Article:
Caution: police using imagination

PROTESTERS AT a recent peace demonstration outside the Faslane Defence Base in Scotland received a rude and painful shock when they were struck head-on by a carload of frustrated MoD officials.

But the real surprise came two minutes later when police arrested one dented protester for causing criminal damage to the car's bodywork.

If that incident seems bizarre, consider the case of Lawrence O'Dowd, an unemployed 18-year-old, who was arrested earlier this year for saying "Miaow" to a police dog. The charge: using threatening words and behaviour.

Since 1995, the Brighton based underground newsletter SchNews has collated a "crap arrests of the week" file containing hundreds of incidents. While the reports have a humorous side, they indicate that police sometimes make vexatious and frivolous arrests.

When in doubt, police make use of conditional charges involving suspicion. Three Brighton protesters who last year occupied virtually indestructable steel CCTV camera poles were arrested for "suspected criminal damage", while a a Derry man, Liam Forbes, found himself under arrest for "behaviour likely to lead to a breach of the peace" after taking his coat off to reveal his team colours. All charges were thrown out by magistrates.

Arrests involving suspicion are particularly popular when dealing with demonstrators and activists who can then be held in custody for up to 24 hours, or barred from protest sites.

Take the case of the Newbury by-pass protesters, who were pulled over by Thames Valley police while on their way to a demonstration. As they waited for some minutes on the roadside, one of the men unbuckled his seatbelt, and was promptly arrested - for not wearing a seatbelt.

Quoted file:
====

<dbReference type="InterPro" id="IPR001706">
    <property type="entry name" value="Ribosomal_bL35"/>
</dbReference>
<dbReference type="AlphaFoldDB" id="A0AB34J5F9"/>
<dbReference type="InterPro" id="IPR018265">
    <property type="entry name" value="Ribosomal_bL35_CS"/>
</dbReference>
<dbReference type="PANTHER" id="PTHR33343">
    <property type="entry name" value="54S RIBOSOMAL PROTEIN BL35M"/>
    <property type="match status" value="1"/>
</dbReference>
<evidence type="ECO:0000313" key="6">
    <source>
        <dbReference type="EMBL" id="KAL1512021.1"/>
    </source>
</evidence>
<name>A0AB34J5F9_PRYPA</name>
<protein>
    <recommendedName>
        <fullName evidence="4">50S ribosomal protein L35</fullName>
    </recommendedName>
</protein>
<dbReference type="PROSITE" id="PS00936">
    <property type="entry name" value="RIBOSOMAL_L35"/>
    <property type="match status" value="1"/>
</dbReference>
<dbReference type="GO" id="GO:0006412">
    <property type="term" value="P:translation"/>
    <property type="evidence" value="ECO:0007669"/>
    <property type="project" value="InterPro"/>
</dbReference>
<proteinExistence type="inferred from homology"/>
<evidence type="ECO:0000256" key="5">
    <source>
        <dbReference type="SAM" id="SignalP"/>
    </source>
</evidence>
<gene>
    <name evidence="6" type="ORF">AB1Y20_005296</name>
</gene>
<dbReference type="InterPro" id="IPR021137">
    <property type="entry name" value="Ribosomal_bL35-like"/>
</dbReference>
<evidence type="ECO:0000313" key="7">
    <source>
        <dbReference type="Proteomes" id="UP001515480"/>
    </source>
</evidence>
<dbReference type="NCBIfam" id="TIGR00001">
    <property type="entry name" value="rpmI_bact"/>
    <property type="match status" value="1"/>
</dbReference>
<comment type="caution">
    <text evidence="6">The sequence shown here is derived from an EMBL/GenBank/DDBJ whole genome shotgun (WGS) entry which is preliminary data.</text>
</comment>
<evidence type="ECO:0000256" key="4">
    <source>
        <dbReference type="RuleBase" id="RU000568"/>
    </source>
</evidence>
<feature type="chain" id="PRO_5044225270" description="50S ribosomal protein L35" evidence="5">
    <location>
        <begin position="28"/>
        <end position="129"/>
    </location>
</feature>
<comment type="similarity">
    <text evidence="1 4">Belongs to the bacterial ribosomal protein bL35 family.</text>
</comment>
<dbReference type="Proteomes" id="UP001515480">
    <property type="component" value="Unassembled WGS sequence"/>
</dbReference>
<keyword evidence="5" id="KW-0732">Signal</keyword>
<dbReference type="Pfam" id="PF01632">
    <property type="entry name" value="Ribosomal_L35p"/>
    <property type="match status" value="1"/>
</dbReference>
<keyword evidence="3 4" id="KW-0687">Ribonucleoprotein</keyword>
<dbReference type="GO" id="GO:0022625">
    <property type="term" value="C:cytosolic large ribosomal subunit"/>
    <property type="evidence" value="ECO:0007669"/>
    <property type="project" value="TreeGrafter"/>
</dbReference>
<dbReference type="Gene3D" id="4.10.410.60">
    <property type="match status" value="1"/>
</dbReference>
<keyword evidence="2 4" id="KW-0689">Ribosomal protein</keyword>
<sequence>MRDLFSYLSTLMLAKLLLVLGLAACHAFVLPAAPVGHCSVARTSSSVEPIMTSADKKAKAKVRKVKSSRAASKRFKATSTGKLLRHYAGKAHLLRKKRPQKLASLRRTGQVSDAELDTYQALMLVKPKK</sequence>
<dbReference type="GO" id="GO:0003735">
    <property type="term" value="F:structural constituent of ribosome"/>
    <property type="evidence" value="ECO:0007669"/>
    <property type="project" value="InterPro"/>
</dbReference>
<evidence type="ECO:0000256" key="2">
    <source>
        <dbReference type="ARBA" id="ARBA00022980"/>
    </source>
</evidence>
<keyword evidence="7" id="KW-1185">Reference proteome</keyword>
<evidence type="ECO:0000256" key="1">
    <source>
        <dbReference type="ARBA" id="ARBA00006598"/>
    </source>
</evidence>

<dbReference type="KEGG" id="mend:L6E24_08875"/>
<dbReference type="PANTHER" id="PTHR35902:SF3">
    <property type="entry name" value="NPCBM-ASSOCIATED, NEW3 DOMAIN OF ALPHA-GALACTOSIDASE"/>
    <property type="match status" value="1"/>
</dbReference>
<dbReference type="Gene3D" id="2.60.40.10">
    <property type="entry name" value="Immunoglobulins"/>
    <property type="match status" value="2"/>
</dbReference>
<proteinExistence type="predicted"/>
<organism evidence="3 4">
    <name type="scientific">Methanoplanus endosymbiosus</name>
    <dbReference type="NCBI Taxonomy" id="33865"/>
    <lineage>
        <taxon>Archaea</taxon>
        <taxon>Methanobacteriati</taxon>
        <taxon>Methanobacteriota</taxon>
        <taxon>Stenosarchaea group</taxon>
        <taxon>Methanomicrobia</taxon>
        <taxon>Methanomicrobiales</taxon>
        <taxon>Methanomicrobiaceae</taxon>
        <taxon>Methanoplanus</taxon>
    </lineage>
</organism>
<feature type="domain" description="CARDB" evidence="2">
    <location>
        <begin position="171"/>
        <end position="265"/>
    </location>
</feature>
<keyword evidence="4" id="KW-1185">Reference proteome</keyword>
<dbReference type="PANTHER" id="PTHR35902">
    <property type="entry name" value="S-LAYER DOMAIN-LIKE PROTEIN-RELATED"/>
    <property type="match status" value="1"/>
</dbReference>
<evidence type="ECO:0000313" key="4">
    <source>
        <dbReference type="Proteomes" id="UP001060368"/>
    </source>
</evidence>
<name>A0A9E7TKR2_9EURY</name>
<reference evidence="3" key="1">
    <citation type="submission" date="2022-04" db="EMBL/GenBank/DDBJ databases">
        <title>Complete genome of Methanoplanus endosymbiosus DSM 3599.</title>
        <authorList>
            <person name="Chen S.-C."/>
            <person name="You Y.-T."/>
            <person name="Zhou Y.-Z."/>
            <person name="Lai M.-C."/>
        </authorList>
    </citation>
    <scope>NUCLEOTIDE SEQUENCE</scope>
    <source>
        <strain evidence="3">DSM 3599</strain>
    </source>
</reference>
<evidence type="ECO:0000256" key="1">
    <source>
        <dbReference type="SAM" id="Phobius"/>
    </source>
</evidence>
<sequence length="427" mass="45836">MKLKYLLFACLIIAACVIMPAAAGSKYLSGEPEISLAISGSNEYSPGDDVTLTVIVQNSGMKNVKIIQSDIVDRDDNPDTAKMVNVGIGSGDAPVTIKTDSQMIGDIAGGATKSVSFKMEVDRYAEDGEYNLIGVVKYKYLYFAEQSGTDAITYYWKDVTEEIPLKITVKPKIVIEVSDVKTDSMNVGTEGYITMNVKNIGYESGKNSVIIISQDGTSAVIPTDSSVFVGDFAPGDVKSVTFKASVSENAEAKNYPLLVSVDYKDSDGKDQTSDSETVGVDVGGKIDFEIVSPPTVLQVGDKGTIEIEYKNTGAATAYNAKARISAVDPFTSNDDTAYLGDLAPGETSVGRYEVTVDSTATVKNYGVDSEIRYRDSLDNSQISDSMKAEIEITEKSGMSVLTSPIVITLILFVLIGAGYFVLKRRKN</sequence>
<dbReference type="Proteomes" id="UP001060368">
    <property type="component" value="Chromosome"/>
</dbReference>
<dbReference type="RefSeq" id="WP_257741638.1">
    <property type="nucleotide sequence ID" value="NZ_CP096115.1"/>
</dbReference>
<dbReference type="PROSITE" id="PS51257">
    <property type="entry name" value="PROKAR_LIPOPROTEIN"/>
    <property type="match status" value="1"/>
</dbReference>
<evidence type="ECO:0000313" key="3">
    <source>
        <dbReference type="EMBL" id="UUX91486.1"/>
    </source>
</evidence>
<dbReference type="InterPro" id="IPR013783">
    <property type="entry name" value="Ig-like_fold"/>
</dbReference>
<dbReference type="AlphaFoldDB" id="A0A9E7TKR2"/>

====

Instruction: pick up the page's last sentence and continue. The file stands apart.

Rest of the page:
One Sussex man, protesting outside the home of a Kent vet who signs live animal export certificates, was arrested for "causing alarm, distress and harassment" after he called a policeman by his first name. "George" then imposed bail conditions not to go within a 20-mile radius of Dover.

Later that month, during an Anti-Live Export action at Woodsfarm in Redditch, a woman was arrested for being in possession of a pair of nailclippers. She was later released with the warning that if she took them on another action she would be charged with "going equipped".

A London Animal Rights' activist protesting outside a gun shop was arrested for possession of an offensive weapon - a bicycle lock. He was eventually released without charge.

Arrest can lead to more serious consequences. A man reliant on self-dialysis equipment was on his way to a demonstration at Hillgrove Farm, where cats are bred for vivisection. He was stopped by police, who then searched his car, discovered the medical kit, and arrested him on suspicion of using equipment to rescue the cats.

According to the SchNews report, the police claimed the boxes in his car were "cat boxes" and would be used to take liberated cats from the farm. The police wouldn't believe the boxes contained self-dialysis equipment which the man needs to use four times a day, even though "dialysis" was written all over them.

Before being taken to Oxford police station, the man was kept in a police van for two and a half hours. He was released 30 minutes before the deadline for his next dialysis, but it then took him another two and a half hours to get back to his car.

Two Christchurch men leaving a pub were asked by a passing policeman to reveal where they lived. When one replied "at home" the two were arrested and locked up for the night.

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